The Snail, the Silkworm, and Jonathan Edwards

Justin Hawkins

A transcontinental flight is a purgatorial place for a 10-year-old boy, and not all of my energy had been purged by the time we landed in San Diego. The rest of my allotted boyhood energy for the day was spent smashing acorns under foot during the two minute walk from car to hotel. My glee was uncontainable as I hopped along the concrete sidewalk, crunching acorns through the balmy darkness of the summer night.

But when I woke the next morning, the soul satisfying San Diego sunshine did little to quell my horror when I beheld a sidewalk littered with the crushed and mangled forms, not of acorns, but of colorful little snails. Dozens of geometrically perfect spirals lay destroyed on the ground, the result of my unwitting violence, which brought on a sense of guilt that has lasted for over a decade.

When I crushed those snails, I felt as though I had perpetrated not some boyish triviality but some cosmic misdeed that would require great penance to be rectified. I did not know why I suddenly cared so much about the snails. It was Jonathan Edwards who explained to me why I thought the destruction of those snails was a cosmic act.

For Edwards, the entirety of creation, from the grandest to the most trivial, is suffused with beauty: It is all the created expression of an infinitely beautiful God. In his Nature of True Virtue, Edwards writes, “For as God is infinitely the greatest Being, so he is allowed to be infinitely the most beautiful and excellent: and all the beauty to be found throughout the whole creation, is but the reflection of the diffused beams of that Being who hath an infinite fullness of brightness and glory.” Creation is not accidentally beautiful, but is beautiful precisely because God intends it to point to himself as the source of its beauty.

This was a troubling yet enticing thought to me, a low-church Protestant. It troubled me because where Edwards saw the beauty of nature, I saw the possibility of temptation and distraction. Yet it enticed me because I could recount memories of sunrises, birdsong, mountain peaks, freckles on the face of a lover – all these natural beauties that caused me, inexplicably, to love God more, though I could not explain why.

Jonathan Edwards explained to me my own experiences. He quelled my concerns that beauty necessarily meant idolatry, temptation, or distraction. Jonathan Edwards gave the world back to me. He showed me that every experience of beauty was God communicating to me a reflection of the divine beauty.

Therefore, to revel in the beauty of liturgy, or the natural world, the starry heavens, a holy soul, or even in the harmonious arrangement of human society is to enjoy – as in a mirror, dimly – the beauty of God. It is to hear faint echoes of the angelic chorus wafting down from the New Jerusalem. Like an artist desiring to delight her beloved by crafting beautiful works, so also God is, in the beauty of creation, wooing us to Himself. Nature, like scripture, is typological: It points beyond itself to Jesus, the lover of our souls – which brings me back to that snail.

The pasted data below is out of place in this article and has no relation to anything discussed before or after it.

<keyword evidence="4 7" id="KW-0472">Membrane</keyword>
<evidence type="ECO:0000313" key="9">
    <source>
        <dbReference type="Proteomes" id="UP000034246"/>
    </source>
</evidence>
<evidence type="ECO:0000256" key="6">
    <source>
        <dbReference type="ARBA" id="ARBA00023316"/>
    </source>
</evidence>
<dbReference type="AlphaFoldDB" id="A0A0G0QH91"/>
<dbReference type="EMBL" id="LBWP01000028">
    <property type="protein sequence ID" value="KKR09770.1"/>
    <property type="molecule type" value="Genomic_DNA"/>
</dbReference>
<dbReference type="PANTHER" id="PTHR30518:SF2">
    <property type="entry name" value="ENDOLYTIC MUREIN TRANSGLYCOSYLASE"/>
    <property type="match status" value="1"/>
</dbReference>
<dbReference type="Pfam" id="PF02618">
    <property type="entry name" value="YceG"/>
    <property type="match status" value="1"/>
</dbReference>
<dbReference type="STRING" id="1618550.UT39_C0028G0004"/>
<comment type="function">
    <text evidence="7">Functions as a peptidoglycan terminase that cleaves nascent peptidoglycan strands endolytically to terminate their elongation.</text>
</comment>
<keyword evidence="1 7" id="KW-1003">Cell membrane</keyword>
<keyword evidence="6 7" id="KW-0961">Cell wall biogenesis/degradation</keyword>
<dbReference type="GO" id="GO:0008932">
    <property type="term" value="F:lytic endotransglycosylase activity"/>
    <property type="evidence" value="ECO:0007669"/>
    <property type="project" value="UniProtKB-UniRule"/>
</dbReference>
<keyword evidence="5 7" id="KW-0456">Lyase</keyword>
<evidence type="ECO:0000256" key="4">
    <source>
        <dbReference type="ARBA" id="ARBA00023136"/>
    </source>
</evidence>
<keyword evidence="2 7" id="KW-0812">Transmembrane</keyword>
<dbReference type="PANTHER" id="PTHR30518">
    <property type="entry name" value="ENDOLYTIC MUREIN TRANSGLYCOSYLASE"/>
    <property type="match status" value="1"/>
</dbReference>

For Edwards, this beauty is most fully realized when God unfolds it before our eyes through the infusion of grace. The result of that infusion, which Christians have traditionally called regeneration, is to see Christ and his beauty throughout all the world, even in the small things, like snails and worms.

Edwards’ notebook on Images of Divine Things contains my favorite passage in his entire corpus. The passage declares beauty, not tragedy, has the final word in God’s world, and even the tragedy of crushed snails shall finally give way to redemption: “The silkworm is a remarkable type of Christ, which, when it dies, yields us that of which we make such glorious clothing. Christ became a worm for our sakes, and by his death finished that righteousness with which believers are clothed, and thereby procured that we should be clothed with robes of glory.”

Edwards’ vision of the world is that of a love letter from the divine author, the lover of our souls, inviting us to enjoy his creation and calling us to see through the prism of created beauty the refulgent glory of a beautiful Jesus.

Justin Hawkins graduates from Yale Divinity School in May with an M.A.R., concentrating in philosophical theology. After graduation he plans to remain in New Haven doing research with the Rivendell Institute at Yale University, working in campus ministry through Trinity Baptist Church, where he is a member, and to continue tutoring and acting as headmaster of Grace Academy, a classical Christian school in New Haven. He has a B.A. in government from Georgetown University.